According to our statutes it is our goal to support an original form of Buddhism in which humility, honesty, understanding and the renunciation of consumer mentality are held up high.
    The fact that german law makes it necessary that each monastery has a responsible society offers the precious opportunity to return to a culture of communication that is marked by mutual respect and substantiated knowledge of the teaching.
    The Buddha designed neither a hierarchical system nor a democratic decision process, rather, decisions were reached by equals in consensus. (Consensus means that all members of a group are in accordance with each other on a certain topic without covered or open antagonism.)
    We ask the Sangha for it´s cooperation in building a home for the Buddha-Dhamma here in Germany. To make this come true it is necessary to teach, train and empower each one of the fourfold assembly in a way that they are able to fulfil the role assigned to them by the Tathāgata. We ask the Buddhists living in the homelife to not only actively fulfil their role as material supporters of the Sangha but also to perform their function according to the Vinaya as knowledgeable companions on the path for the bhikkhus and bhikkhunis.
    We call to the Sangha, that together we do our very best, based on the responsibility that arises from a deeply felt gratitude towards Buddha, Dhamma and Sangha, to avert damage and danger to the triple gem. This unites us as kalayanamitta and only if we interact with each other in that way can it aid our own progress and benefit the dispensation of Awakened One.

    S 42, 7: “What do you think? Suppose a peasant farmer has three fields, one excellent, one middling, and one poor, sandy, salty, with bad soil. Tell me: when the farmer wants to sow his seed, which field would he sow first: the excellent one, the middling one or the poor one that is sandy, salty and with bad soil?”
    “Lord, the farmer who wanted to sow his seed would sow the excellent field first. Having done that, he would sow the middling field next, and the one that was poor, sandy, salty, with bad soil he might or might not sow. Why? Well it might do for cattle-food.”
    “Well, headman, that excellent field is like my monks and nuns. To them I teach the Dhamma which is lovely in its beginning, lovely in its middle and lovely in its ending, in spirit and in letter,2 I display to them the holy life, perfectly fulfilled and purified. Why? Because these people adhere to me as their island, their shelter, their resort, their refuge.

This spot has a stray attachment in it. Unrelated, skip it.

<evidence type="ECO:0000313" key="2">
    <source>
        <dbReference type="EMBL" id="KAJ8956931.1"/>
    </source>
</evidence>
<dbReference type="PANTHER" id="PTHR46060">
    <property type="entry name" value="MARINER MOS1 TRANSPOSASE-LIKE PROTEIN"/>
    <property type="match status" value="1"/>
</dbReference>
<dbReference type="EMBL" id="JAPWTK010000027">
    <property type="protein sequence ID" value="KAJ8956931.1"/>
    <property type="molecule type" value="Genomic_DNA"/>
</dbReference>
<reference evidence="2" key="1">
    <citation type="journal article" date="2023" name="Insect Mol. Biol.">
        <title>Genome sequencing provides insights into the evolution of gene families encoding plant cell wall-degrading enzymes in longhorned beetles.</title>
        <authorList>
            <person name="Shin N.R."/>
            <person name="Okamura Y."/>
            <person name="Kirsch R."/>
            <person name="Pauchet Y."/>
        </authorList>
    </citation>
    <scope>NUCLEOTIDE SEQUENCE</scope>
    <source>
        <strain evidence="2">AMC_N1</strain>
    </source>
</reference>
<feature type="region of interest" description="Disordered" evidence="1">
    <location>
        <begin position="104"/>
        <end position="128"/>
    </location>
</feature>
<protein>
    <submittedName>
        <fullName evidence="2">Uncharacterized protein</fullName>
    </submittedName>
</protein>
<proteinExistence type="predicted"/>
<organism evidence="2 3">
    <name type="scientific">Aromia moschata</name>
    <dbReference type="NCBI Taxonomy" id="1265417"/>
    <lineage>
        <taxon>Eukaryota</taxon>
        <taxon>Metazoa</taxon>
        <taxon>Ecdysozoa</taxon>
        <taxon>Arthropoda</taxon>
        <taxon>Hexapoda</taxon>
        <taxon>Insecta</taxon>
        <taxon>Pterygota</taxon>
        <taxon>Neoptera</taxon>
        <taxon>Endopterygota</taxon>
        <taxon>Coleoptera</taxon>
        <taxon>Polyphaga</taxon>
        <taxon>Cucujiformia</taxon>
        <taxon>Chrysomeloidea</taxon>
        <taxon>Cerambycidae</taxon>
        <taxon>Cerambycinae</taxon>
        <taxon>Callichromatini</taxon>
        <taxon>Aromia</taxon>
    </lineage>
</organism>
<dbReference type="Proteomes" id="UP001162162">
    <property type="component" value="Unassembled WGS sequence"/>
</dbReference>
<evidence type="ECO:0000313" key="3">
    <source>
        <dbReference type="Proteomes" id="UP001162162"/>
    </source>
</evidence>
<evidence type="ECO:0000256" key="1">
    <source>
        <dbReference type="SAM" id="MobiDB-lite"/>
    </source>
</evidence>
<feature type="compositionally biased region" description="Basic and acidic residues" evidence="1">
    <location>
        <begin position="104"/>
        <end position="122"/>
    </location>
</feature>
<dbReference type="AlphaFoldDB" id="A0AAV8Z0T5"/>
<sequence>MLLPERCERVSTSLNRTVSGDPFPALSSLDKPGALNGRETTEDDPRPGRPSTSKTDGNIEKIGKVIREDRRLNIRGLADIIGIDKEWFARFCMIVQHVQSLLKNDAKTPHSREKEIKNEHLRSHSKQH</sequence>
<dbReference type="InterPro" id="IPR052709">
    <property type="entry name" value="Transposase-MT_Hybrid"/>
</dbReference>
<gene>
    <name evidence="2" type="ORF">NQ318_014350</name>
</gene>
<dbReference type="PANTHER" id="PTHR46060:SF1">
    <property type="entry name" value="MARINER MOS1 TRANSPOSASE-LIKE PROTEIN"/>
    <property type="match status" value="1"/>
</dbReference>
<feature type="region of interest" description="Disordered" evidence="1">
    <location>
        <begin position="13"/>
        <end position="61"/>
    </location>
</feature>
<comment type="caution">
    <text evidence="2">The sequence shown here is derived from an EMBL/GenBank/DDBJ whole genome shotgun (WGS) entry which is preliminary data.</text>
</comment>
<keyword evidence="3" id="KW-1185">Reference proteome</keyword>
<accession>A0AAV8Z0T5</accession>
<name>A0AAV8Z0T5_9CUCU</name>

“The middling field is like my male and female lay-followers. To these too I teach the Dhamma which is lovely in its beginning, lovely in its middle and lovely in its ending, in spirit and in letter, I display to them the holy life, perfectly fulfilled and purified. Why? Because these people adhere to me as their island, their shelter, their resort, their refuge.
    “The poor field that is sandy, salty and with bad soil is like my wandering recluses and Brahmans of other sects. To them I also teach the Dhamma which is lovely in its beginning, lovely in its middle and lovely in its ending, in spirit and in letter, I display to them the holy life, perfectly fulfilled and purified. Why? Because if they only understand a single phrase, it would long be for their profit.”

    München, 14.11.2009 Executive Board

    All the best

  17. Yes, Ayya, it is widespread in Burma and often chanted overseas as well. In fact the complete chant has been published in Malaysia and is often chanted there in it’s entirety (e.g. in retreat centres like the one at KKB). It’s a beloved chant that many in this tradtion know–and it’s also gone to America where it’s chanted daily at IMS. But it has never (even in Burma) been chanted in Burmese–only in Pali.

  18. Kanchana, in reply to your post above, asking whether there would be a healing if monasteries were forced to change: people don’t heal from their misogyny, any more than they heal from racial hatred or homophobia. The women who’ve been demeaned and belittled can heal, given enough love, comfort and support. But misogynists, like homophobes and racists, need a radical intervention which often entails a dismantling of their biases and destabilizing their habits of control. Read this.


  19. I commented above about the “Australian Forest Tradition” and someone else mentioned it too. Maybe the “Australian Outback Tradition” would be more appropriate! 🙂 Wilderness does play an important part in the Australian psyche

  20. Also Experienced,

    Sorry, didn’t realise you’d replied to me until just now.

    Yes, I have read this brave nun’s letter. It is heartbreaking.

    I think people who (to put it simply) are mean to others, do need healing. They just aren’t in touch with the awful pain they are causing, the bad kamma they are making. I think if that denial were removed…it would be a painful awakening that would need healing.

    But perhaps this is just what you have been saying, only using different words to me.

    I am not suggesting that monasteries that aren’t offering loving and supportive structures don’t need to change. Quite the contrary. I just haven’t come to a definite understanding in my own mind about how this chanage should come about.

    I don’t think it matters what I think on this matter. This matter is in the hands of a variety of people (I imagine on both sides of the fence) and it remains to be seen what will actually happen.

    I do what I can and part of that has been trying to contact a couple of people on the other side, asking for things to change; though I don’t hold out much hope on even getting a reply. Part of that is signing the petition. Even reading these diverse comments and being part of these discussions feels like its important; as I’ve encountered a diversity of views here and some of them have caused me to re-think some of the assumptions I have held over the years; reading the comments here and elsewhere has inspired a lot of hope in my heart as I can see that there is a great deal of support for the new Bhikkunis, the nuns in the UK and in general for a more transparent, healthy western Sangha.

    All the best.